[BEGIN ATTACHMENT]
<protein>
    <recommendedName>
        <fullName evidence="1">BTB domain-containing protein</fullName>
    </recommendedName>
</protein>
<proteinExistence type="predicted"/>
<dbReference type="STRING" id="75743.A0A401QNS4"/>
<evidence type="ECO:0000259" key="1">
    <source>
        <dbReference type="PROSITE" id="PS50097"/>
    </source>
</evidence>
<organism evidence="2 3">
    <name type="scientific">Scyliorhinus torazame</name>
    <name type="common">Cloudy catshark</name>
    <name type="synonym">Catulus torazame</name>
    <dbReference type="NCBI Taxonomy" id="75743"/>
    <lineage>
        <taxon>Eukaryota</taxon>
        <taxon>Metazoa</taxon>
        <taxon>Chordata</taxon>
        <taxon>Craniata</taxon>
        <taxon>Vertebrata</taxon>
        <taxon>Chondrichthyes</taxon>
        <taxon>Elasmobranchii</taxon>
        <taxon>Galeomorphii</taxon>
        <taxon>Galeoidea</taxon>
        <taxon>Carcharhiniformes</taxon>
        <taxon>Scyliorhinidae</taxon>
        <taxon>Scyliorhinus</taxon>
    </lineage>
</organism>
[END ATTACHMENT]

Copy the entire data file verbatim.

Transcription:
<protein>
    <recommendedName>
        <fullName evidence="1">BTB domain-containing protein</fullName>
    </recommendedName>
</protein>
<proteinExistence type="predicted"/>
<dbReference type="STRING" id="75743.A0A401QNS4"/>
<evidence type="ECO:0000259" key="1">
    <source>
        <dbReference type="PROSITE" id="PS50097"/>
    </source>
</evidence>
<organism evidence="2 3">
    <name type="scientific">Scyliorhinus torazame</name>
    <name type="common">Cloudy catshark</name>
    <name type="synonym">Catulus torazame</name>
    <dbReference type="NCBI Taxonomy" id="75743"/>
    <lineage>
        <taxon>Eukaryota</taxon>
        <taxon>Metazoa</taxon>
        <taxon>Chordata</taxon>
        <taxon>Craniata</taxon>
        <taxon>Vertebrata</taxon>
        <taxon>Chondrichthyes</taxon>
        <taxon>Elasmobranchii</taxon>
        <taxon>Galeomorphii</taxon>
        <taxon>Galeoidea</taxon>
        <taxon>Carcharhiniformes</taxon>
        <taxon>Scyliorhinidae</taxon>
        <taxon>Scyliorhinus</taxon>
    </lineage>
</organism>